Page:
OCASI - Ontario Council of Agencies Serving Immigrants submitted a brief to the Ministry of the Status of Women consultation on Women's Economic Empowerment. The brief was a joint submission by OCASI and Colour of Poverty - Colour of Change (COP-COC)
Legislation & Public Policies
Joint Submission to the 93rd Session of the Committee for the Convention on the Elimination of All Forms of Racial Discrimination (CERD) – Review of Canada August 2017
By: Colour of Poverty – Colour of Change, Chinese and Southeast Asian Legal Clinic, Ontario Council of Agencies Serving Immigrants and South Asian Legal Clinic of Ontario. (CSALC, OCASI and SALCO are founding Steering Committee members of Colour of Poverty - Colour of Change)
Toronto / July 31, 2017 / - Colour of Poverty – Colour of Change (COP-COC) is outraged that a Toronto resident’s attempt to exercise his democratic right to peaceful protest resulted in a charge of trespass, a fine, and ban on entering a public building.
On July 27, community activist Desmond Cole was thrown out of a Toronto Police Services Board (TPSB) meeting and charged with trespass, reportedly for bringing up an issue that was not on the meeting agenda.
In June 2017, the Ontario government proposed changes to Ontario employment and labour laws. The government introduced Bill 148 (2017), An Act to amend the Employment Standards Act, 2000 and the Labour Relations Act, 1995.
OCASI welcomes Bill 148 and its potential to strengthen existing protections for immigrant, refugee and migrant workers as well as all other Ontario workers who are disadvantaged and excluded from basic protections.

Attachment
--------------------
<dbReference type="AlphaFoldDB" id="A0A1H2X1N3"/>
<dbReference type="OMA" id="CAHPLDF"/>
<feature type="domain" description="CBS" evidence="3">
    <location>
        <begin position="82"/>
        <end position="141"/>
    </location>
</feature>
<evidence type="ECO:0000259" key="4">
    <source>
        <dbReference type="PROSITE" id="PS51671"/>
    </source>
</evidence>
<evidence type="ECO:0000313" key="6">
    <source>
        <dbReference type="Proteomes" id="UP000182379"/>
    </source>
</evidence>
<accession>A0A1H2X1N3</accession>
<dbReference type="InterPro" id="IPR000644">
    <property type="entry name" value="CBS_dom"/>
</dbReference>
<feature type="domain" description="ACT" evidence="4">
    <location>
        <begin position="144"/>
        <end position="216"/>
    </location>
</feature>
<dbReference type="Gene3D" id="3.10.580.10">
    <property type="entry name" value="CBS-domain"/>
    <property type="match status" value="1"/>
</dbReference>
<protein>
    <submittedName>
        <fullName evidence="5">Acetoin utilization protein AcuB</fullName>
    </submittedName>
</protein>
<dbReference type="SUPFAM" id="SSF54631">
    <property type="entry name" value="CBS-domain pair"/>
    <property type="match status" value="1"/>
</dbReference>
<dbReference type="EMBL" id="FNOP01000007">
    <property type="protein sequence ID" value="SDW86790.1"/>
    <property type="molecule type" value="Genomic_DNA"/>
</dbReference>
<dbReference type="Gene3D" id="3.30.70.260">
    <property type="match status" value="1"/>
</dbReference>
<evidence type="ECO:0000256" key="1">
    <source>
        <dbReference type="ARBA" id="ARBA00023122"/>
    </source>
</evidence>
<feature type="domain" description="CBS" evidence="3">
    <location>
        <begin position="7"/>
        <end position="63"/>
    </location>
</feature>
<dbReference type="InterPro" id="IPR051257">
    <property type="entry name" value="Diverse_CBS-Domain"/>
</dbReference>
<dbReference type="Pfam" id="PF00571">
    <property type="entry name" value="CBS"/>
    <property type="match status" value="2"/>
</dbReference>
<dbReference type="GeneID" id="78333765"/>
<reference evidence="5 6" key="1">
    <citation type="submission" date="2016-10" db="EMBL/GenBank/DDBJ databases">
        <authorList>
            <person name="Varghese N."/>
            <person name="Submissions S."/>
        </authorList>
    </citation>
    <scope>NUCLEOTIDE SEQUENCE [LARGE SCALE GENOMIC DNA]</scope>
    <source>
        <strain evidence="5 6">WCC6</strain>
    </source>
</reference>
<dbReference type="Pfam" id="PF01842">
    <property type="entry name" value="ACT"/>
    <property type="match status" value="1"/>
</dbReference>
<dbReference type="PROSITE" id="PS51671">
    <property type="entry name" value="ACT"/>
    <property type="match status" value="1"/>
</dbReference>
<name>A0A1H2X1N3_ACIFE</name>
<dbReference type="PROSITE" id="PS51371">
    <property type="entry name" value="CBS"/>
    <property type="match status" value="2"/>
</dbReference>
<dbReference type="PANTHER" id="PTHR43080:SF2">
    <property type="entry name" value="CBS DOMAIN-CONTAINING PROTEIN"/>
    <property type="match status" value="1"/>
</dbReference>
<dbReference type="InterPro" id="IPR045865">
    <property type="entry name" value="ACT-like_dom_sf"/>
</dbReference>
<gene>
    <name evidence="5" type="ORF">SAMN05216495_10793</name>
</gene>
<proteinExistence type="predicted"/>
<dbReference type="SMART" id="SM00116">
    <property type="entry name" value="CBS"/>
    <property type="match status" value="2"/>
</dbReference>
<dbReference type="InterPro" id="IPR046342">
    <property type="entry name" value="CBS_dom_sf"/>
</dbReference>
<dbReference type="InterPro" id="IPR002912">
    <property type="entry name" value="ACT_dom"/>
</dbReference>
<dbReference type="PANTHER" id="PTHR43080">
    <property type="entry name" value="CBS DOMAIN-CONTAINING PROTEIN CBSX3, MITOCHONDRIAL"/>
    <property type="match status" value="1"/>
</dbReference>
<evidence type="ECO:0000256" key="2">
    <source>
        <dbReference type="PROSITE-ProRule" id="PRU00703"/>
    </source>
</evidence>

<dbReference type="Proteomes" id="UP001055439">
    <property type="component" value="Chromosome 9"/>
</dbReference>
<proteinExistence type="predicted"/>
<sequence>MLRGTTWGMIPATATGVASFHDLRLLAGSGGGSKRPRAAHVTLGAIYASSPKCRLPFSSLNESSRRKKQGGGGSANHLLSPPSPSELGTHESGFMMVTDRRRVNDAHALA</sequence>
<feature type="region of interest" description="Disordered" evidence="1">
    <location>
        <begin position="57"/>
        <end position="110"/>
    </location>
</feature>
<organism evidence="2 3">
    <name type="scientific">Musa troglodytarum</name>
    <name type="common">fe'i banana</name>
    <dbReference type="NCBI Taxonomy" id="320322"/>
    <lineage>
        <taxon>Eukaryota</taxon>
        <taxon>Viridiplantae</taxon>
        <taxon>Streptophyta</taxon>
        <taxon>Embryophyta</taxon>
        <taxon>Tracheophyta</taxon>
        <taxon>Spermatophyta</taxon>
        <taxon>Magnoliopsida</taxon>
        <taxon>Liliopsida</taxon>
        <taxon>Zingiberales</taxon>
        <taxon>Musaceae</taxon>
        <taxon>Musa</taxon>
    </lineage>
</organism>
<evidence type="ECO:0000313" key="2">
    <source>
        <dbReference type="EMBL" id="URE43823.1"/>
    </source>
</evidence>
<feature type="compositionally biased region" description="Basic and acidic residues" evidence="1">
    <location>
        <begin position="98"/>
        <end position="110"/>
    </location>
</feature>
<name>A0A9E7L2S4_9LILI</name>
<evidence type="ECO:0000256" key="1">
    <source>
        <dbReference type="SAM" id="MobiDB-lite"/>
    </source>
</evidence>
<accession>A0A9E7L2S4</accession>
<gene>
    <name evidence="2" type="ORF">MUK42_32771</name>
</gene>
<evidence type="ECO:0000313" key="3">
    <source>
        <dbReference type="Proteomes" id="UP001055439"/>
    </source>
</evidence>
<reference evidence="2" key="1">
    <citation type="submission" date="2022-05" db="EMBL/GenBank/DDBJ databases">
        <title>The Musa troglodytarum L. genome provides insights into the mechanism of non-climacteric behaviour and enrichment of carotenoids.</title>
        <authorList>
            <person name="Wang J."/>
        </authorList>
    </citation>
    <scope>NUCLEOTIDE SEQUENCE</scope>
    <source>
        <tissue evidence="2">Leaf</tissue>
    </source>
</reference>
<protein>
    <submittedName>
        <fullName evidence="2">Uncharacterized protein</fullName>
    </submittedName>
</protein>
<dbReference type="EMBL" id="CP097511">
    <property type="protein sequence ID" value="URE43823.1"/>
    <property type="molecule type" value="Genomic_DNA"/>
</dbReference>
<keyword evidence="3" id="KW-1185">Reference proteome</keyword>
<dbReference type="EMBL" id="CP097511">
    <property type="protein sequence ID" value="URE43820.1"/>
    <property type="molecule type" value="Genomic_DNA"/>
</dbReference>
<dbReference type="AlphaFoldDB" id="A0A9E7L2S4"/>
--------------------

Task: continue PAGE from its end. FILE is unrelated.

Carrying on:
Over the past few weeks, my time has been taken up with government relations obligations: consultation with the Federal Minister responsible for immigration; discussions with the Provincial Ministry (of Citizenship and Immigration) and their new Refugee Resettlement Unit; participation on the Global Migration Compact Advisory Committee and my work on the Provincial Working Group charged with developing a roadmap for Income Security Reform.
This short month with the longest day in the year is unfolding with a packed legislative and policy agenda at all levels of government. From the City of Toronto (where OCASI’s offices are located) to Queen’s Park to Parliament Hill, announcements from our elected leaders have been raining down from on high: Most of it good.
Earlier this month the Ontario Human Rights Commission (OHRC) released the report Under Suspicion: Research and Consultation Report on Racial Profiling in Ontario. It is chockful of personal examples of how racial profiling tears at the soul of those profiled, reinforces the sense of otherness that many who are racialized experience, and undermines the social cohesion we so desperately need if this Canadian political project of diversity and inclusion is to be a success.